·         I was not happy

·         I was not being “me” at work

·         I felt like a professional “brown noser”

·         I felt burned out, worn out and I wanted out

·         I was not happy

Why did this promotion not feel right for me? I should be happy right?

Unfortunately, I find this happens quite often. We take our “star player” and promote them to a position to which they are not intrinsically attracted, which will ultimately lead to burn out and loss of interest.  As a manager and professional, I now realize that the best reward for a great employee is not always promotion.  An increase in salary is always nice, and can be done instead of offering a promotion. It is not fair for us to expect the employee to change or alter his/her natural gifts and strengths, as that is what excited us about the employee in the first place.  

I did not know that my school of thought had an actual name until I read John C. Maxwell’s book, Put your Dream to the Test (Thank you Toni!!). Maxwell wrote about a concept called Law of Least Effort.  Basically, this means that our success is greatly influenced by our natural talents and strengths. At first, the concept was confusing, but then I made a list of actions that came easily to me. Here is what I found:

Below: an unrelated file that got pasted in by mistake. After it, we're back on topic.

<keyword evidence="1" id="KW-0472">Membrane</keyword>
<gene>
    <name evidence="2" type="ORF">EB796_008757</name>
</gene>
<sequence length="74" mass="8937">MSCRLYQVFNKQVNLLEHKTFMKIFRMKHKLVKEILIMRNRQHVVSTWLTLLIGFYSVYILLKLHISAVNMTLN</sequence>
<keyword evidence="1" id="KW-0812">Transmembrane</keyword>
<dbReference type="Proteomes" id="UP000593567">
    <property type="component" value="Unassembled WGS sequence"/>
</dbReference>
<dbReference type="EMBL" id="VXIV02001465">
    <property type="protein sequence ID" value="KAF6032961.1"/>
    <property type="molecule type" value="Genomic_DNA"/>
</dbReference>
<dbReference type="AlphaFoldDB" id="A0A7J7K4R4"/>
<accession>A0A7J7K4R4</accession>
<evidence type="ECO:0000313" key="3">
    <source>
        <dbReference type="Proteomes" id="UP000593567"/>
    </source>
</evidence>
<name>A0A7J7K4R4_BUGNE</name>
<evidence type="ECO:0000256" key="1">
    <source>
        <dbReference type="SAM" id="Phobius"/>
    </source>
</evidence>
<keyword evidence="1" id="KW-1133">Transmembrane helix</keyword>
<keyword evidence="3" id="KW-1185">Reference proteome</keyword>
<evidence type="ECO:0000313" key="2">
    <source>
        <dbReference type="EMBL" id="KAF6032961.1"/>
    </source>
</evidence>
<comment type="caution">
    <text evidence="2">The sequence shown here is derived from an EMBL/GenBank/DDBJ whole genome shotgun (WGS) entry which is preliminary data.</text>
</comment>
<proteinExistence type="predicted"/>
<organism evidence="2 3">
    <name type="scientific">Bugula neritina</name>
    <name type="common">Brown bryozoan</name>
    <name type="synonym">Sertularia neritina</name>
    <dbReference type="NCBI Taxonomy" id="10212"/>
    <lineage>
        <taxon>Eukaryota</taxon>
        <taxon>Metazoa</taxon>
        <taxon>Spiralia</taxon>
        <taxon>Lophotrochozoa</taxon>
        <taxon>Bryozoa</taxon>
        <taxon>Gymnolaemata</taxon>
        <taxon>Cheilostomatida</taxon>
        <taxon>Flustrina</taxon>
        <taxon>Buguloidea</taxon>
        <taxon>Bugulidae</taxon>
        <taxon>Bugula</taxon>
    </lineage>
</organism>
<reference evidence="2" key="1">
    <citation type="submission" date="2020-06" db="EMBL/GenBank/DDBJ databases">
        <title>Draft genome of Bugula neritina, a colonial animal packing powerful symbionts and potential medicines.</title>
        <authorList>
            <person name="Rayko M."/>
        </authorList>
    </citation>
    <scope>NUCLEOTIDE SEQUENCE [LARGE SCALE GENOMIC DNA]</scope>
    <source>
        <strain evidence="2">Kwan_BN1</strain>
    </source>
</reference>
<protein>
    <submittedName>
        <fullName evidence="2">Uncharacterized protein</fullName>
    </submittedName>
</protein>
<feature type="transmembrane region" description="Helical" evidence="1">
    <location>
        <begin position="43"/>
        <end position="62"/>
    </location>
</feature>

·         I really like training people

·         I love talking to people

·         I love explaining concepts so that a clear understanding is established

·         I enjoy interaction with others

·         I have a compassionate and empathetic nature and incorporate it in everything I do

The basic premise of my new position as a Regional Manager with my new organization would not and could not support my natural talent and strengths. I had to work harder at every aspect of the position and I found that I was changing my personality and who I was as a person to try to accommodate the personality warranted for the position and the organization.  I was simply not able to make this new personality-this new change- work for me.